The Right to Eudaimonia

Today is the International Women’s Day, also known as the United Nations Day for Women’s Rights and International Peace, dedicated to women’s achievements throughout history and across nations. In some countries it is also Mother’s Day. So this post is about a series of 5 paintings I made dedicated to femininity and rights, the right to Eudaimonia.

These art works are very personal because I have painted myself in relation to this concept of eudaimonia and inspiration came from my immediate environment. Looking around me, at the lives of family members, friends or acquaintances I’ve noticed patterns of fulfillment/happiness that could not be explained by their social and cultural context. I associated this fulfillment with an ancient Greek concept from Aristotle’s ethics, called eudaimonia – a self realization theory which literally translates to “the state of having a good indwelling spirit” or in oher words the capacity for human thriving.

For Aristotle eudaimonia is not a short lived experience of hedonistic nature like pleasurable sensations. “It is more like the ultimate value of your life as lived up to this moment, measuring how well you have lived up to your full potential as a human being. “

Basically what I noticed is that most people experience a volatile state of happiness because they relate it to external factors such as a well paid job, an emotional or physical connection with someone, the feeling of belonging, of being integrated and accepted by a community, a dream vacation etc. Consequently, any type of loss (divorce, children growing up, illness, losing a privilege) disrupts this state of happiness making it hard to recover a sense of self. Sometimes, you don’t lose anything but just change the angle of perception and start seeing life as ordinary and unsatisfying. Hence, the infamous middle age life crisis.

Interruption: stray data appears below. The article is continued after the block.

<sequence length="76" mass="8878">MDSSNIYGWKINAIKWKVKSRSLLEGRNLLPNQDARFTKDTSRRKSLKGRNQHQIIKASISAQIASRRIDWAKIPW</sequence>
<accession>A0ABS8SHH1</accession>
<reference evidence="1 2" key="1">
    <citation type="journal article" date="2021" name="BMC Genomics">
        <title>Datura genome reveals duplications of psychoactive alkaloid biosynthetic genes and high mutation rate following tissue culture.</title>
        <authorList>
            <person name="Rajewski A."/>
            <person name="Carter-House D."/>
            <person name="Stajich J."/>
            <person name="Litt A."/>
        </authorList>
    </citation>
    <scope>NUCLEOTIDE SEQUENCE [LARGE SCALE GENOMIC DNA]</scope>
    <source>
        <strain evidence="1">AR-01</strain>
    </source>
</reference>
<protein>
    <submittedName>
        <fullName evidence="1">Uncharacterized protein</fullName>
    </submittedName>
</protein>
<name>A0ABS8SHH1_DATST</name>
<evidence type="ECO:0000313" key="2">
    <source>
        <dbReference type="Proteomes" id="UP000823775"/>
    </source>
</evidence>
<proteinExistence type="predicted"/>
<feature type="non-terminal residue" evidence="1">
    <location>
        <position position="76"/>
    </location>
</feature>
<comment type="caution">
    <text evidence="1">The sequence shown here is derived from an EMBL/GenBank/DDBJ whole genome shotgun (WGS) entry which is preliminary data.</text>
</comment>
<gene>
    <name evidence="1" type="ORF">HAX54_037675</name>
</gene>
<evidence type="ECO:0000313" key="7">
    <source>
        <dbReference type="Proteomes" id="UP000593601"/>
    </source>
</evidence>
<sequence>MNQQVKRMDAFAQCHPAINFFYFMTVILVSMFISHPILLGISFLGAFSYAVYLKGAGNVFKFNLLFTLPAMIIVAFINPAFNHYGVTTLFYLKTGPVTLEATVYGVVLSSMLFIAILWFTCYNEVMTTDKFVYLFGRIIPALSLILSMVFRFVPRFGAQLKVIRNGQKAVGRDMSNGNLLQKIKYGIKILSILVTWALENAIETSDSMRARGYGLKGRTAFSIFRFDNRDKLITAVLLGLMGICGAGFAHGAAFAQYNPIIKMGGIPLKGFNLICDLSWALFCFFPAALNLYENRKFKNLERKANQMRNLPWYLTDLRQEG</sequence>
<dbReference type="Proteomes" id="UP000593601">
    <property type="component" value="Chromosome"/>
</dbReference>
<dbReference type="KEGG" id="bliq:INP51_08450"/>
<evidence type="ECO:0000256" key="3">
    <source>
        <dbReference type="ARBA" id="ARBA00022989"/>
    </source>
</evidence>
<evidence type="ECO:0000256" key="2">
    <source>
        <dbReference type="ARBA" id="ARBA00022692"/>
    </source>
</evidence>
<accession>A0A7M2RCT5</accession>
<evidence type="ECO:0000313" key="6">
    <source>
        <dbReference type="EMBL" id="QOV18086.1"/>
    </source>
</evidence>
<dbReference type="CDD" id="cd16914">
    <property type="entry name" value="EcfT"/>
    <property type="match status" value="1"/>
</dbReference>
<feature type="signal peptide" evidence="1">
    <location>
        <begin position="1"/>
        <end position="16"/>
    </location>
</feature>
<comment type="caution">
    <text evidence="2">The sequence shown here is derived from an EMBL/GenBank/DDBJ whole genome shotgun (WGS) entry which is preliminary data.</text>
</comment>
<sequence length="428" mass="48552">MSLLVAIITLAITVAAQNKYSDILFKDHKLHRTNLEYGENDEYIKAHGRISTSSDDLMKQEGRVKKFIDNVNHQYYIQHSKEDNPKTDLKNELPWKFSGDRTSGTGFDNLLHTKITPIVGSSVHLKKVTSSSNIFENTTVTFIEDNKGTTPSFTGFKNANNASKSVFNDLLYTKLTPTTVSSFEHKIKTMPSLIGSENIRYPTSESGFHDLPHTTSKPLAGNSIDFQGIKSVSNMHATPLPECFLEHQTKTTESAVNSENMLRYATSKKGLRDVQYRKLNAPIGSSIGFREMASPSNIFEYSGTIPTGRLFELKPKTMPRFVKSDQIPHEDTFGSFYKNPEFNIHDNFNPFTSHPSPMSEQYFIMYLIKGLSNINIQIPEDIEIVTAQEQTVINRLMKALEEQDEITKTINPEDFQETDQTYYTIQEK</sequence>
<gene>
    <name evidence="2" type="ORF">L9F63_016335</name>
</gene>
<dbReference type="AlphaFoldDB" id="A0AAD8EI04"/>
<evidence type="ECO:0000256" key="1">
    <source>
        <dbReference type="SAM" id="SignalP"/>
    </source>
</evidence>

On top of this, cultural or social constraints set expectations that people appropriate without judgement and sometimes unwillingly. So they start identifying with and defying themselves by these labels: marital status, professional status, social status which will set the tune of their lives. A sonata in C major is lived differently than Maluma’s Cuatro Babys. Once, attending a posh diplomatic cultural event, where these labels are worn like medals of honor, a woman asked me who I was. She was asking me, between lines, to legitimize myself: am I Mozart or Maluma? I said I am nobody. I happen to dislike both.

To my mind, in contemporary society finding eudaimonia is building a sense of self outside of what is expected of you, outside a job, family, relationships –  the capacity to self-actualize. Self-actualization is thriving and evolution, because it allows people to constantly shift perspectives and maybe start seeing ordinary as extraordinary, to explore the world outside their comfort zone and outgrow stereotypes and collective patterns of thought (the herd mentality). While, there’s no universal recipe to achieving this, I think eudaimonia needs two basic ingredients: childlike curiosity and enthusiasm. Lack of curiosity is like living in a cage with an open door and not going out to see what’s there. Lack of enthusiasm makes for a short fuse…you won’t make it past the door. The most fulfilled people I have met were those who were privileged enough not to have lost their childlike wonder for discovery and exploration.

I hope for a world where more and more women will feel free and safe to find their eudaimonia. For me this art. Making art is a constant exploration and appropriation of the world.

Happy women’s day!

 

 

 

 

 

 

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